A philosophical concept first introduced by Leibnitz, the polymath philosopher, although it has precursors in almost every major thinker before him. A possible world in Leibnitz's sense is a way the entire world could have been; that this world, the actual world is the way it is is because God actualized it. (Due to his theological commitments, he thought that the actual world was the best of all possible worlds.)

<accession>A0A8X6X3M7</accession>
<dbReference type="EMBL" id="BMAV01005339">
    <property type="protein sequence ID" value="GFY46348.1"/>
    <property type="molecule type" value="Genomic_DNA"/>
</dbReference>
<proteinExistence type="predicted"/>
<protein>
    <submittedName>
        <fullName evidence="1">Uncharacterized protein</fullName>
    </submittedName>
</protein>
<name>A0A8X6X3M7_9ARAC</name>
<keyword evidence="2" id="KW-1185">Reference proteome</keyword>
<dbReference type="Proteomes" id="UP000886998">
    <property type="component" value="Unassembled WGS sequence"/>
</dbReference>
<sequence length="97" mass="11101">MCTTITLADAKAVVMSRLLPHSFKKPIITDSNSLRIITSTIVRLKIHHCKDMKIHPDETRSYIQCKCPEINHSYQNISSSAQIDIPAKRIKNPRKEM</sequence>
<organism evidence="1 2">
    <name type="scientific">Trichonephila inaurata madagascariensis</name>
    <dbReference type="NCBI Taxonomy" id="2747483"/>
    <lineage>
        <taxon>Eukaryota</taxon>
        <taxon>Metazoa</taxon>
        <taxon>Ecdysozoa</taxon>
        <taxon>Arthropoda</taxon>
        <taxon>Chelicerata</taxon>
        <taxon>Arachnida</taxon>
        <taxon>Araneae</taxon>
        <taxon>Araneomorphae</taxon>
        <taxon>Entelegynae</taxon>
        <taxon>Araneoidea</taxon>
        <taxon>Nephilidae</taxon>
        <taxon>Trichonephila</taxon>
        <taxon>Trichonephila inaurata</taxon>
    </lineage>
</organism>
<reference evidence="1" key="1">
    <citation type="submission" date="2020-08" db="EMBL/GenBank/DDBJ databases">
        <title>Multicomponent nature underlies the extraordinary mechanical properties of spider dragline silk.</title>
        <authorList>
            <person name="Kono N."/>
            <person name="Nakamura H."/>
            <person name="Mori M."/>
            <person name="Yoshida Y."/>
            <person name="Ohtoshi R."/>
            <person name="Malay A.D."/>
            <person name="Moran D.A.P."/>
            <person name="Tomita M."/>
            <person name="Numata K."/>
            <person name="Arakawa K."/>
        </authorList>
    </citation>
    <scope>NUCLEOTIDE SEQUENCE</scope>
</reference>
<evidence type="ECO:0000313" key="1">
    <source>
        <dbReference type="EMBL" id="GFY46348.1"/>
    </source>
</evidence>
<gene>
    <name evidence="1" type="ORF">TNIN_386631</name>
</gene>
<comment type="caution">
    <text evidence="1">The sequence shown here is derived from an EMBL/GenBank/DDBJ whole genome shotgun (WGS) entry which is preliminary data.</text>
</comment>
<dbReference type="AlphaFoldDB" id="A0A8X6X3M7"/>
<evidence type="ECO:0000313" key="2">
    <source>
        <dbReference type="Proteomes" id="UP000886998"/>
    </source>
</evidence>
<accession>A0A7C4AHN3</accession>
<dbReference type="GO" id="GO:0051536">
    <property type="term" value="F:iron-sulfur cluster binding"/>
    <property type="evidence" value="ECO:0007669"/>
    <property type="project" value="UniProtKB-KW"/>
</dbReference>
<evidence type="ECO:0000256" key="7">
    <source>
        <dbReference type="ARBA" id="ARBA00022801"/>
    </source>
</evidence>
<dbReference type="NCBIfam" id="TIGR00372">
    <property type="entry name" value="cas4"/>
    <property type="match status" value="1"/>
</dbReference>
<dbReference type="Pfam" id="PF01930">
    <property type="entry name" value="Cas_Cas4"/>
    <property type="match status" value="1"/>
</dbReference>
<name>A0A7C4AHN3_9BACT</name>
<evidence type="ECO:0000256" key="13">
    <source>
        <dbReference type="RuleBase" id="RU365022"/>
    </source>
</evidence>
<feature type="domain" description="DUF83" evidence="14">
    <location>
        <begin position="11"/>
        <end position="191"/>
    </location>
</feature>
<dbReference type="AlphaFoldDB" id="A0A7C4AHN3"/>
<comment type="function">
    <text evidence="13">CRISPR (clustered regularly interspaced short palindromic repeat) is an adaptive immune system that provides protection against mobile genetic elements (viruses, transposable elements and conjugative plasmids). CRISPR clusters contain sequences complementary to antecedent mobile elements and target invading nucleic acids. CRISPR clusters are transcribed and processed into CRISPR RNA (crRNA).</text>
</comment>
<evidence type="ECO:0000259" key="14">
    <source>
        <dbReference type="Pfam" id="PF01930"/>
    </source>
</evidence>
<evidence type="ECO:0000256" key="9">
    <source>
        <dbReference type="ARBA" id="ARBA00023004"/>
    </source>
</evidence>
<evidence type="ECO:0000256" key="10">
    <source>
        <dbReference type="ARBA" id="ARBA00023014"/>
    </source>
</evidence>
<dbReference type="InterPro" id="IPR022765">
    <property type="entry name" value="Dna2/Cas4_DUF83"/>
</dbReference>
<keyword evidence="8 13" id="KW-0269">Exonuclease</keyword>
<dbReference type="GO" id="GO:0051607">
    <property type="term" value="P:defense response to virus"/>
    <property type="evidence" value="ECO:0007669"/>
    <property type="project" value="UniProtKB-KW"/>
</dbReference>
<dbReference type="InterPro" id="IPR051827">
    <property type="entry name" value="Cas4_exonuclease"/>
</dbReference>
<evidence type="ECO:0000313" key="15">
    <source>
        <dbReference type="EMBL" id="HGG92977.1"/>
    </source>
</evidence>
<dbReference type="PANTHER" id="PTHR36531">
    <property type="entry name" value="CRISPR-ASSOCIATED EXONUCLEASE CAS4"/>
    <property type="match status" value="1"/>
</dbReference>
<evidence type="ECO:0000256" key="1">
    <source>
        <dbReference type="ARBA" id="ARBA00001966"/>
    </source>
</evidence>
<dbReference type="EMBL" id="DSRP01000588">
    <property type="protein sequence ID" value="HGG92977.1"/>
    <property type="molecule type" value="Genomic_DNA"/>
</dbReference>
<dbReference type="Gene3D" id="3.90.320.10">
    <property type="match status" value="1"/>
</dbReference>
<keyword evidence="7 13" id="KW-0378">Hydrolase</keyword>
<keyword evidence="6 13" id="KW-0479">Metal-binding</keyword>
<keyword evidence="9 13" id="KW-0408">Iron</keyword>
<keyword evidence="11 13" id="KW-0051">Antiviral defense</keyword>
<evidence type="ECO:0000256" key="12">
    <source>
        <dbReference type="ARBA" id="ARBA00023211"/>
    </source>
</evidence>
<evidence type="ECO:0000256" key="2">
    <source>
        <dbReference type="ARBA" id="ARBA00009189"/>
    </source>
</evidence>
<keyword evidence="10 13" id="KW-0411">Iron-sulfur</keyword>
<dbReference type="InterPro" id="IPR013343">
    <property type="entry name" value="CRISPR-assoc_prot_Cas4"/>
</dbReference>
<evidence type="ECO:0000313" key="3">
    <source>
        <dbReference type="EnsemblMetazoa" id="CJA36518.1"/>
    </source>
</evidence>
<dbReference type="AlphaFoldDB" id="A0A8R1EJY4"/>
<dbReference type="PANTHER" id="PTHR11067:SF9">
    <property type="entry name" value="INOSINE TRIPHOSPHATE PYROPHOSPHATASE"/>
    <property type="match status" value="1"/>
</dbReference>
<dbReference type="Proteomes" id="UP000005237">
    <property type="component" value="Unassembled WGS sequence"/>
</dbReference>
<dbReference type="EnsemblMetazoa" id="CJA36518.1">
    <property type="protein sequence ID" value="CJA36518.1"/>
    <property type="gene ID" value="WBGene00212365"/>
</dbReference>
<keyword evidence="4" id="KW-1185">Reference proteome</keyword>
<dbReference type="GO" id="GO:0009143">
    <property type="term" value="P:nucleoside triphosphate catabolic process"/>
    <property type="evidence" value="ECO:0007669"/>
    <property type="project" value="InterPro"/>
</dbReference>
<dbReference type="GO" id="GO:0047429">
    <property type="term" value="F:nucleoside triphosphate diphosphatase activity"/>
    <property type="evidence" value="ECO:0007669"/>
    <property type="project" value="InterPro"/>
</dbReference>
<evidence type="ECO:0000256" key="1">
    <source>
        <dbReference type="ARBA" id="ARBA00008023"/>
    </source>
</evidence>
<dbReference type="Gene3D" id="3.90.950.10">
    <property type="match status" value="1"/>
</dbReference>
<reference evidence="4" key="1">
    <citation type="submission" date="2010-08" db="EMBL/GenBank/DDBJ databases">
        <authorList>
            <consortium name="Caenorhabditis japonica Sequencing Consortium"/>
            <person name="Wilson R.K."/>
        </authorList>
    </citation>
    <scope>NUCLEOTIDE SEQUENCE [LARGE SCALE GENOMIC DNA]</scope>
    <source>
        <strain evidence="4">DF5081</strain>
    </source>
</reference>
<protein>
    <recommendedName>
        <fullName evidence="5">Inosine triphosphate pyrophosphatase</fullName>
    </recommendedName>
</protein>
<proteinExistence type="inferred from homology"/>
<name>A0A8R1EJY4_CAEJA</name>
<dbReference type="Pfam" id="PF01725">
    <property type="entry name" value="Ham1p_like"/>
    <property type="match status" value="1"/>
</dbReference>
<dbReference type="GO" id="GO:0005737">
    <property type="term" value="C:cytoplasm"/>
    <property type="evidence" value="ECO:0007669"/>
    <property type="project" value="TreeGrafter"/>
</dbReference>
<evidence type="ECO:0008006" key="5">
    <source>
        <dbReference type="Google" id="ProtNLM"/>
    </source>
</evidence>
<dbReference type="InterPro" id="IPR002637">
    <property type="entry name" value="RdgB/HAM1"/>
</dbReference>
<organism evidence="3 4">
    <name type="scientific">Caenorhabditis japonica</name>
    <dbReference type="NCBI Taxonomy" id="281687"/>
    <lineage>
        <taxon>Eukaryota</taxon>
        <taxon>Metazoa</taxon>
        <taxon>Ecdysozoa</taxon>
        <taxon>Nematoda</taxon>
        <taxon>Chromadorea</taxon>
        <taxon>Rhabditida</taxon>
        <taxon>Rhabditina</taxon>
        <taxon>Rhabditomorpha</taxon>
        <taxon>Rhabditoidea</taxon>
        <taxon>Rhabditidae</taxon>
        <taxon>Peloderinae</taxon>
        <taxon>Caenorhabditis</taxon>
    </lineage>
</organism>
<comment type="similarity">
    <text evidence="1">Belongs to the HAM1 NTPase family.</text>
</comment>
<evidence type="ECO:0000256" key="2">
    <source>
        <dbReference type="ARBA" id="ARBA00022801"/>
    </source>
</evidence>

In modern philosophy the concept has been made for the most part less metaphysical and more logical. Saul Kripke and Alvin Plantinga consider a possible world to be a maximal consistent set of propositions. On the other hand, a modal realist such as David K. Lewis keeps a metaphysical notion; a possible world to him is a world, though not necessarily the actual one. Lewis has argued at length for the metaphysical existence of possible worlds.